The two cautiously step out from under the canopy of trees and into the moonlit clearing. Magnar and Syndri scan their surroundings. Some of the tribe members glance their way, but most of them continue minding their own business. None of them speak or even gasp. The little girl motions for them to have a seat and she sits beside Syndri. Syndri observes that most of the people look like Sundorwickians (much to his relief, they are not Firgenholt Woodsmen), but quite a few of them seem to be weary travelers just as they. Suddenly, the drum stops, causing the brothers to instinctively hold their breaths. Just at that moment, all around them, everyone’s heads fall forward in a swift motion. Magnar is startled, but Syndri grasps his arm, then clasps his own hands together and bows slightly, closing his eyes. Magnar lets out a little sound of relief but raises his eyebrow at the peculiarity of the sudden happening. Then, even he bows his head and closes his eyes. No prayer is uttered aloud, but it is assumed this act is a giving of thanks to The Shining Lord. Suddenly, exhales can be heard as the gathered group collectively raises their heads and begins to eat. Magnar grins cheerfully and begins to dig into the food placed before him when suddenly someone from across the log table picks it up and begins passing it around in a clockwise fashion. Syndri nudges Magnar, causing him to look to his left. There, A Sundorwickian sat passing a dish to him. Magnar took from the dish a small loaf of bread. Taking a bite, he followed the cues to hand the bowl down to Syndri. As the dishes and goblets were passed around, everyone got a taste of their contents. The food and drinks were delicious, but not a sound was heard, save chewing and muffled acknowledgement and approval of the scrumptious meal.
After sampling many of the foods, the forest people begin reciting tribal chants and pounding upon the tables. Syndri is caught off guard for a moment but eventually pats his palms gently against the table in a rhythmic pattern at the prompting of the little native girl’s elbow. Magnar, on the other hand, is amused by this sudden uproar of merriment and joins in (quite offbeat), bared teeth and curled lips reflecting his giddiness. His eyes scan the approving smiles of the tribals when he suddenly glances over and spots a beautiful young woman. His eyes grow big in surprise and he immediately elbows Syndri.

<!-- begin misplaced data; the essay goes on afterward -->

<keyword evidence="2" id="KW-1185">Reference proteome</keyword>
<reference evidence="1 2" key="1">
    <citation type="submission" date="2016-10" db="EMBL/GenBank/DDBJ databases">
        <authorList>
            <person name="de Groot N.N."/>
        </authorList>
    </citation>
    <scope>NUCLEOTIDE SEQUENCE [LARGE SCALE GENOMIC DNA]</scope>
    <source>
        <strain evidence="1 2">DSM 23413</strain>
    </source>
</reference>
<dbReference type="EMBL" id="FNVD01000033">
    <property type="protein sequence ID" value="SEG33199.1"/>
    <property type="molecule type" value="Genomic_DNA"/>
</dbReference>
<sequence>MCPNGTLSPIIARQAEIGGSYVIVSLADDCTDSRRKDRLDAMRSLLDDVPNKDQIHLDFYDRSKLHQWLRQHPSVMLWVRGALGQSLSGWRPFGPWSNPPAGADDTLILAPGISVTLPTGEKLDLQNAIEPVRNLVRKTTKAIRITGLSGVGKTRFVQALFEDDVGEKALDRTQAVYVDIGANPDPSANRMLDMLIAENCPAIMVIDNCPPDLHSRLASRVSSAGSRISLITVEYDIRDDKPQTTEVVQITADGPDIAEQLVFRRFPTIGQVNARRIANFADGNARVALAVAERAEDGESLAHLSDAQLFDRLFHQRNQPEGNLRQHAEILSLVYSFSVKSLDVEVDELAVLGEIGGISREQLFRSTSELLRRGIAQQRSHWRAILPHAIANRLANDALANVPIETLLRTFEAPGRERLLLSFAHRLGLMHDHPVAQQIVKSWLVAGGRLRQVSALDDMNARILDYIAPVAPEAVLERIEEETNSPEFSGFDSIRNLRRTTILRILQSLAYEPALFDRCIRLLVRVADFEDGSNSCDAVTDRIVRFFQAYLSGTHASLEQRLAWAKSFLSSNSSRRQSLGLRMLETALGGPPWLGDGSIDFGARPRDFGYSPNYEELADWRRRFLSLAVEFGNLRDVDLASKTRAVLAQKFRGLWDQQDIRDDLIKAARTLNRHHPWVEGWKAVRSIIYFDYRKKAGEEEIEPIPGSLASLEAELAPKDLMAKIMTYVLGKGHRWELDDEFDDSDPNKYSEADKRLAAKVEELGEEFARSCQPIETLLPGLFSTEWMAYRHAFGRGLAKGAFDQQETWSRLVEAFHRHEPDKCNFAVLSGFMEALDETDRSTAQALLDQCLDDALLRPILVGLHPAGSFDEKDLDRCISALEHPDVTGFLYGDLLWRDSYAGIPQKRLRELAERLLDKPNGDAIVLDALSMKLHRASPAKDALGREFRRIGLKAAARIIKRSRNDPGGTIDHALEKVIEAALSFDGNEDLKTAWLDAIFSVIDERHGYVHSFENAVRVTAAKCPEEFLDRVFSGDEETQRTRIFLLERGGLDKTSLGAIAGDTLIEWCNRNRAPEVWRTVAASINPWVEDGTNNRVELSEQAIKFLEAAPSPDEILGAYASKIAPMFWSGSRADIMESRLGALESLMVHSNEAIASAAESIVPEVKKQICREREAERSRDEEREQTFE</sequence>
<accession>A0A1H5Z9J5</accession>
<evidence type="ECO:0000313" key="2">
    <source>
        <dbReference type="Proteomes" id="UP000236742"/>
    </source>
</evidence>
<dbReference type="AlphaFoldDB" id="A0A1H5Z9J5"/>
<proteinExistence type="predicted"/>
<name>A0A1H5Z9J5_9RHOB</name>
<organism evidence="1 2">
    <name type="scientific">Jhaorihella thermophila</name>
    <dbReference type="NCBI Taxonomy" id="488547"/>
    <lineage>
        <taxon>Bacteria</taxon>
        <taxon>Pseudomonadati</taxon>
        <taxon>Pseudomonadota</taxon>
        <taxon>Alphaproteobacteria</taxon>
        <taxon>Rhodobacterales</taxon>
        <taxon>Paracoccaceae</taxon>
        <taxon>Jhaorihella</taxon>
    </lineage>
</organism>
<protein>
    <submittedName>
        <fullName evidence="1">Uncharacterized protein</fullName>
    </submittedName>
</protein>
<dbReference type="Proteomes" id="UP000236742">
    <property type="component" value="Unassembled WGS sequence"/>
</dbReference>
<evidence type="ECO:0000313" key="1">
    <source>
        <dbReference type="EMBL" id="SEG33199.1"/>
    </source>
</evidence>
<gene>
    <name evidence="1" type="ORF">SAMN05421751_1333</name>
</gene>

“Look! Brother look!” he whispers with excitement, “There she is!”
“There who is?” Syndri asks, eyes glancing about.
“It’s the girl!” Magnar whispers again.
“What girl?” Syndri repeats impatiently.
“The girl I met at the river!” Magnar mutters with an enormous grin.
Syndri peers in the direction of his brother’s gaze and his eyes rest upon Anselma who is looking around with a serious face as she slams her hands upon the table in a ritualistic manner. Her dress is simple and plain. She is wearing a thin, light green (almost white) short dress with short, tapered sleeves, embellished with minimalist patterns. Her thick, dark brown hair is done into many braids that fall loosely upon her shoulders. Her skin is tawny brown. Her rich caramel eyes dash at the brothers and land on Magnar, causing her to appear slightly unsettled. She deliberately looks away with much effort in attempts not to be recognized, though she clearly sees it’s too late for that. Her heart jumps, slightly disturbed at being noticed by the man she met a while back at the river. She is slightly embarrassed at her behavior. She didn’t expect to see him again. She really wanted to leave that lasting impression upon him and vanish, never to see him again. Partially, the fear was rooted in falling in love. She had half felt attached to him but refrained from trying to see him again. There were times he had returned to the river to find her, but she only spied on him from a hiding spot in the trees. She admired his handsome physique and powerful stature. His blue eyes, golden hair, and brave-- yet chivalrous and slightly awkward-- personality (or just the bit he showed her that once upon their first and only meeting yet) were all somehow alluring. But, besides gazing upon him from afar, and keeping his garment that she stole from him that mischievous morning, she guarded her heart and didn’t want to fall in love with anyone in fears that the dream she had when she was a young child would materialize into a true prophecy.